Jesus taught us, as His disciples, to love one another (Jn. 13:34-35). His instruction in that context is not a suggestion. He stated it as a commandment. The purpose behind this commandment is extremely important. The world will recognize Christ in us by the love that we exhibit toward one another. But the reasons that should motivate our love for one another go way beyond just following a commandment that tells us to love one another.
The story goes that the devil decided to retire (now, wouldn’t that be great news!), and he had a “Going Out Of Business Sale.” All of the tools of his trade were openly displayed and priced on row after row of tables. One tool, however, was set off to itself under a glass case. It was more worn than most of the other tools, and it was considerably more expensive. A small labeling card was set in front of it with one word printed thereon- DISCOURAGEMENT
Many people have kind of a funny view of love. Can you imagine a wife who loves her husband too much to demand that he not abuse her? Too much to point out to him that his behavior could ultimately cause him and the family harm? Too much to expect him to work a regular job in order to at least help provide for the family? Can you imagine a husband loving his wife so much that he’d let her lead him to spiritual condemnation rather than trying lead her to salvation through his own righteous example? Christ’s love for the church is the model for how husbands and wives ought to love one another (Eph. 5:22-33).
Pertaining to the final day of judgment the apostle John wrote, “Behold, He is coming with clouds, and every eye will see Him, even they who pierced Him. And all the tribes of the earth will mourn because of Him. Even so, Amen.” (Rev. 1:7). Let’s consider a brief analysis of this verse of scripture.
I traditionally devote one bulletin article near the beginning of most every year to review the year past and look forward to the year ahead. We might think of it as a look through the rearview mirror and the windshield.
Another year has come and gone. At the beginning of a new year people typically reflect on their past life, the memories, the challenges, the mistakes, the successes, the failures. Many wish they could go back and do things differently. They wish they could have a new beginning.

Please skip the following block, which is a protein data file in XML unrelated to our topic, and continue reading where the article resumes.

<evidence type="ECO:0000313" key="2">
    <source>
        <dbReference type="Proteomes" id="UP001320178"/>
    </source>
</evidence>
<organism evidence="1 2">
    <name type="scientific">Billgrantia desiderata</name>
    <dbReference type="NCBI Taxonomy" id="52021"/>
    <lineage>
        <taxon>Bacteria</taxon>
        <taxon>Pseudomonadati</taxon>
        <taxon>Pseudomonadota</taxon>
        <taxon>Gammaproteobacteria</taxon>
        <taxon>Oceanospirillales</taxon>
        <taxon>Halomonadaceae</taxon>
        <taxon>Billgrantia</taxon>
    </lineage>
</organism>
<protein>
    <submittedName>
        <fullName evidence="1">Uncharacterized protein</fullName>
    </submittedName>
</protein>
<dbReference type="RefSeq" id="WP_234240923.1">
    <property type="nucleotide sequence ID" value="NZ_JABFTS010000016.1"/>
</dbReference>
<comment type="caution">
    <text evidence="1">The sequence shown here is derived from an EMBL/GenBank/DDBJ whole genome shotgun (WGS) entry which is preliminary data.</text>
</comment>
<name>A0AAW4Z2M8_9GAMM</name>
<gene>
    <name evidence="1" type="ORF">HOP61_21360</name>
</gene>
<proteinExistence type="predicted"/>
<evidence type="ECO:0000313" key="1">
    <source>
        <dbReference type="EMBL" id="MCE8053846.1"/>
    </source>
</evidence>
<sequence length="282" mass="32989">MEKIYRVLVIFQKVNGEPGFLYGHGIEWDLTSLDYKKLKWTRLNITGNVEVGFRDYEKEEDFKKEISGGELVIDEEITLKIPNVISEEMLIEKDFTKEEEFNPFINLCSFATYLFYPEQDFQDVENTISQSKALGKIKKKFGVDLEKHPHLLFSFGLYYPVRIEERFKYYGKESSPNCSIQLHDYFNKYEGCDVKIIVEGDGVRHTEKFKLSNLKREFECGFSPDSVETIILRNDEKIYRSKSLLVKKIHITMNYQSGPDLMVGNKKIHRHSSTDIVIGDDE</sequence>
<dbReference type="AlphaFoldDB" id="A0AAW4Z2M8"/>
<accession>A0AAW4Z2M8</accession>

As we come to the end of one year and the beginning of another, it’s a good time to do some self examination. Are you where you want to be in life? Whatever your life is like, are you happy with it? If you could have projected ahead ten years ago, would this be what you wanted your life to become? If your life had to remain just as it is now, for the foreseeable future, would you be satisfied?
Our present societal mindset takes a dim view of absolutes. Anyone who is absolutely certain of what constitutes truth and right and wrong, for example, is commonly considered to be narrow minded, bigoted, even radical. Some might also consider him to be mentally unbalanced and possibly dangerous.
In a few days, multitudes of people in this country and around the world will supposedly celebrate the birth of our Lord and Savior Jesus Christ. Many will attend some kind of special church service in His honor. Others will simply feel special feelings about the Savior as they go about the day. Specific references to the birth of Christ will be uttered in prayers by some. A large number of people will get drunk!
The Bible is a marvelous body of knowledge. It is, literally, the word of God. Thus, through its message we gain some understanding of the mind of God and of His Son, Jesus Christ. The Bible provides us with abundant instruction as to how to live our lives in a godly manner. Those instructions are both positive and negative. Some of them teach us how to act, what to do. Others instruct us as to what not to do, what to abstain from. The Bible even gives us insight as to how to view someone who claims to be a teacher of God’s word.
Gary L. Hutchens